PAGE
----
In the past few months Boko Haram has changed tactics so that it is now holding onto towns it targets, rather than simply carrying out hit-and-run attacks. The group is reported to be responsible for the killing of 3,000 people in Nigeria this year.

Hill writes that, "Boko Haram’s ability to exploit national borders has enabled its leaders and forces to plan, prepare and recuperate in relative safety, and avoid detection and neutralization by Nigeria’s security forces."

He also notes a growing influence over Boko Haram by al-Qaeda in the Maghreb.

The U.S. tries to step up

Singer-songwriter Alicia Keys, second from right, joins protesters with the "Bring Back Our Girls" campaign marking the six month anniversary of the kidnapping of Nigerian schoolgirls by Boko Haram militants, in front of the Nigerian consulate in New York, Oct. 14. (Kathy Willens/Associated Press)

The White House marked the six-month anniversary of the mass kidnapping by issuing a statement saying, "President Obama has directed that the U.S. government do everything it can to help the Nigerian government find and free the abducted girls and, more broadly, to combat Boko Haram."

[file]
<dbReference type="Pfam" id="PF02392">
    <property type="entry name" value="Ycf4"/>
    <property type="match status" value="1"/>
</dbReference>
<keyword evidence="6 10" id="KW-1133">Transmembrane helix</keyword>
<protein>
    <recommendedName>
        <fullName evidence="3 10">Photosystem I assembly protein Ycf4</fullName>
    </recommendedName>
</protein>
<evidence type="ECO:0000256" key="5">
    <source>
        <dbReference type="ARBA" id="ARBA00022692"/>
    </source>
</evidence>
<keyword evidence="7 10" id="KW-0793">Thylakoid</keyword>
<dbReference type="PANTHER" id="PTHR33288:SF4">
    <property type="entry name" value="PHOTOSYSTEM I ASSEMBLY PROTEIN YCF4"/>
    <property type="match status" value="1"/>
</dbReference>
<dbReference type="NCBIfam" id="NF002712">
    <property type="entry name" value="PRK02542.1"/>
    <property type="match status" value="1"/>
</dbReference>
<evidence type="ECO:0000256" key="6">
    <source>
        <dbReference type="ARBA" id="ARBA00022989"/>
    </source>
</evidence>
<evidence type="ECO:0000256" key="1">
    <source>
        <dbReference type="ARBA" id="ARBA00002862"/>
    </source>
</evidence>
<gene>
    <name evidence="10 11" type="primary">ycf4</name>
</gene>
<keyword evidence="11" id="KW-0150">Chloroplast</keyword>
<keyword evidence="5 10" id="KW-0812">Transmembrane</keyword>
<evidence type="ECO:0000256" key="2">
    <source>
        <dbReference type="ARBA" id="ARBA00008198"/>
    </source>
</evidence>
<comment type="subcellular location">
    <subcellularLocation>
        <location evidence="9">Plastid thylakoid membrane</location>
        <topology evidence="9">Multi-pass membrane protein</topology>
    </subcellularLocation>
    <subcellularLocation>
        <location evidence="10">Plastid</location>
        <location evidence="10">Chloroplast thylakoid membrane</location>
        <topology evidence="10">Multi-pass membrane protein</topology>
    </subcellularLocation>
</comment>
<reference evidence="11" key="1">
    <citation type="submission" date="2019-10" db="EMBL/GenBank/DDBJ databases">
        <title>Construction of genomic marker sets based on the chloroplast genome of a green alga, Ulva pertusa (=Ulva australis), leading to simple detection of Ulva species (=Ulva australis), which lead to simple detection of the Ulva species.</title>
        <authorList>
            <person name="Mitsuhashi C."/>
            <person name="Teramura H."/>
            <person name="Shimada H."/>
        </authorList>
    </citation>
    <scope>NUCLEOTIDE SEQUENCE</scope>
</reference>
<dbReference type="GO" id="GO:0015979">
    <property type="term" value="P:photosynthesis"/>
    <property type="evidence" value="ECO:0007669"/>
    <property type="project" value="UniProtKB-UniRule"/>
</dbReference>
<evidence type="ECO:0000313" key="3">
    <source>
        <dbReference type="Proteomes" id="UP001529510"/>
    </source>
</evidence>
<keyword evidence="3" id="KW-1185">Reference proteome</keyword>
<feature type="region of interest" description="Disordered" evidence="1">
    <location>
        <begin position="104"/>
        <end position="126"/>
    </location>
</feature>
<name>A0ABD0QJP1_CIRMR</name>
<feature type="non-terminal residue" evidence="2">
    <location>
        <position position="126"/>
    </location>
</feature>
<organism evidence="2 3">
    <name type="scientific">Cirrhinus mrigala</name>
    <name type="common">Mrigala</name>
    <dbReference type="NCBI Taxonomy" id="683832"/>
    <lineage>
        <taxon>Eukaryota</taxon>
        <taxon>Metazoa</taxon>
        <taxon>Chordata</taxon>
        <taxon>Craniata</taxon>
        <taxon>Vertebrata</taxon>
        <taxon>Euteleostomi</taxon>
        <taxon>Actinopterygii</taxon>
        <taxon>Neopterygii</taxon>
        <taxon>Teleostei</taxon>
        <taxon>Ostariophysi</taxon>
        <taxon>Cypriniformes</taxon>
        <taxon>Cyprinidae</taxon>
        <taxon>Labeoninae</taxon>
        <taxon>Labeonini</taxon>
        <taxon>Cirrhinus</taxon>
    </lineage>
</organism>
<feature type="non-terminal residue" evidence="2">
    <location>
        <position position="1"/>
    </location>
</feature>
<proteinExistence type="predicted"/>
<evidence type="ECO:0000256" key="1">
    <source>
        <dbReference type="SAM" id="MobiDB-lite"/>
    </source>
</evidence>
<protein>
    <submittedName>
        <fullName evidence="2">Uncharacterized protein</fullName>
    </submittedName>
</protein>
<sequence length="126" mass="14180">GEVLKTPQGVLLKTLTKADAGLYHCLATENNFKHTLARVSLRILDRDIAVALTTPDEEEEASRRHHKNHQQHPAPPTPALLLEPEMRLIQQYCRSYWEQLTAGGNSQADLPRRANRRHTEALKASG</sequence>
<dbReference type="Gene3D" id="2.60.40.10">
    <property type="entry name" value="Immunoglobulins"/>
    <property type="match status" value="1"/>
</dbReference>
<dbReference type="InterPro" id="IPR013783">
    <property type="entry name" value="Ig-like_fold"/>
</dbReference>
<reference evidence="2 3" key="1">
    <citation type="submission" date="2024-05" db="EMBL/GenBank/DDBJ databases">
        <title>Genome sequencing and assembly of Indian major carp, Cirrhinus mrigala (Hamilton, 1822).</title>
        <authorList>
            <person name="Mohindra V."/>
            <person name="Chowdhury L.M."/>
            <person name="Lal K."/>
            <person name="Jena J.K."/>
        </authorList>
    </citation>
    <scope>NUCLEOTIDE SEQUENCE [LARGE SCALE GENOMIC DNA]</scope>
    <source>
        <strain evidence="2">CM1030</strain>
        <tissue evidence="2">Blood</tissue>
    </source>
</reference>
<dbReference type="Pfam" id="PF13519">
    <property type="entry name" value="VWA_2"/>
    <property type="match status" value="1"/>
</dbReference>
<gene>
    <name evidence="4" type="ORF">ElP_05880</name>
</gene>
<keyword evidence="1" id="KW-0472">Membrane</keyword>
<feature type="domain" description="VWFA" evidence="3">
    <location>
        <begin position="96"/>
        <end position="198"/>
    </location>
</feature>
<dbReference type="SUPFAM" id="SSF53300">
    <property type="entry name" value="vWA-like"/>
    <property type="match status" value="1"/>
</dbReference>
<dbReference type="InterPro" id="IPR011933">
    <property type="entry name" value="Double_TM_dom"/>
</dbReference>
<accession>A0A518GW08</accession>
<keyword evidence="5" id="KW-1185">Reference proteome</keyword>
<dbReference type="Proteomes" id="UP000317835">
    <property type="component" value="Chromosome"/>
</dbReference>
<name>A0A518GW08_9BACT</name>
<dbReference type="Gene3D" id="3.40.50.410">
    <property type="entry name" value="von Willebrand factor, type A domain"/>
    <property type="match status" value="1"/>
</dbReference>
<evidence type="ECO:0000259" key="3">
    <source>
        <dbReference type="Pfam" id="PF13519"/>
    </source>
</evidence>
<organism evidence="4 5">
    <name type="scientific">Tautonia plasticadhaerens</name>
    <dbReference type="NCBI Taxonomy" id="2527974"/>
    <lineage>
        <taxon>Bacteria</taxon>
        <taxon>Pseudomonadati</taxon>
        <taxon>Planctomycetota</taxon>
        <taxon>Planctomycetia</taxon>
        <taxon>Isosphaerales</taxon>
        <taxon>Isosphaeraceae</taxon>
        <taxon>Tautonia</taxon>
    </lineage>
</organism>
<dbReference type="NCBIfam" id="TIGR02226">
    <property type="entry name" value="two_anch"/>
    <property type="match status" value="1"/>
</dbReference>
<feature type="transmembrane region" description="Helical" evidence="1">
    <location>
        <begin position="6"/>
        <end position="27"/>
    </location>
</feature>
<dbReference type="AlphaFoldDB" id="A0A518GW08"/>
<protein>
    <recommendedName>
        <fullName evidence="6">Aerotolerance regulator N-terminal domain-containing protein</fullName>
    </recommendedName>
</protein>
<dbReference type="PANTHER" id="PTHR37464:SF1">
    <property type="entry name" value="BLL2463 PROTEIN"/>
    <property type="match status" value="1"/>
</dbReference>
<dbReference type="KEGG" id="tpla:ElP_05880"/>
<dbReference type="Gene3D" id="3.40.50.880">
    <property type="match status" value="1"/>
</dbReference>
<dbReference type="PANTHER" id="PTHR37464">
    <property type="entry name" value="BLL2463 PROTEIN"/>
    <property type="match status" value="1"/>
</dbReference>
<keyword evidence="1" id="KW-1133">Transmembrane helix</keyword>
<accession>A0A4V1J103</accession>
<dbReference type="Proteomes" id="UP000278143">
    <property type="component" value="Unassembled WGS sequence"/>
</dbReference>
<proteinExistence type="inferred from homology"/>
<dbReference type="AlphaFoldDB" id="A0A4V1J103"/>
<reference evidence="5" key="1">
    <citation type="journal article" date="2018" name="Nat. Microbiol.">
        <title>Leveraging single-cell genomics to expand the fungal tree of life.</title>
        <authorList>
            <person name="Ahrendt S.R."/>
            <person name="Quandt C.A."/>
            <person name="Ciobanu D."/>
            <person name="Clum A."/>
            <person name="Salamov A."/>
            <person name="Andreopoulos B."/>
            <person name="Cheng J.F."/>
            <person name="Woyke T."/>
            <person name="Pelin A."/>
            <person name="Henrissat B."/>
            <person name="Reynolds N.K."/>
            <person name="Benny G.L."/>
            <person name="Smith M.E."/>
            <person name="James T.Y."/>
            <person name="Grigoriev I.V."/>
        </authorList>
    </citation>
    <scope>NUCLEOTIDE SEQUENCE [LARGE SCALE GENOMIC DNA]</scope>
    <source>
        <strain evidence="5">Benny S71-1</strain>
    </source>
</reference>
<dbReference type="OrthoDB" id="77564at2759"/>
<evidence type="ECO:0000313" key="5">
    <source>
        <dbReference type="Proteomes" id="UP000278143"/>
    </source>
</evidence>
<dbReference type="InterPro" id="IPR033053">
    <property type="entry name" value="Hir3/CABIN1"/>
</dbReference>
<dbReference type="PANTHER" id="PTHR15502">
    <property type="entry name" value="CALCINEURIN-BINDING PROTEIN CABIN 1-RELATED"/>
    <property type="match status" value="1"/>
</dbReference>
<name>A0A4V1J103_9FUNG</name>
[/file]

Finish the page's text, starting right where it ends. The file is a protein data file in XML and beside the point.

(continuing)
Their goal: "to dismantle this murderous group."

The statement also provides details about the U.S. effort, which includes sending "a multi-disciplinary team" to advise the Nigerian government, providing them with "intelligence, surveillance, and reconnaissance," and a new $40 million fund for for Cameroon, Chad, Niger, and Nigeria to help counter Boko Haram.

Adele-Oso welcomes the U.S. assistance, but says "their hands are tied, they can only offer - it's up to the Nigerian government as to what they want to accept."

Hill says, "It is not entirely clear why Abuja is unwilling to work more closely with either the United States or the United Kingdom. Likely ​reasons include national pride and a possible reluctance to expose the Nigerian military’s operating practices to closer scrutiny."

Police women in riot gear block the route during a demonstration Oct. 14 in Abuja, Nigeria, calling on the government to rescue the kidnapped schoolgirls. (Olamikan Gbemiga/Associated Press)

Hill adds that, "Certainly Nigeria’s army has been heavily criticized on occasion for its heavy and indiscriminate use of force."

Meanwhile, those pushing for the release of the kidnapped girls are maintaining pressure on the Nigerian government. Adele-Oso says Act4Accountability will continue to "speak up and show up at the Nigerian embassy or places where Nigerian delegates are gathering."

"Until these girls are brought back, the pressure is kept on the Nigerian government to make sure it does what it is supposed to do."

With files from Reuters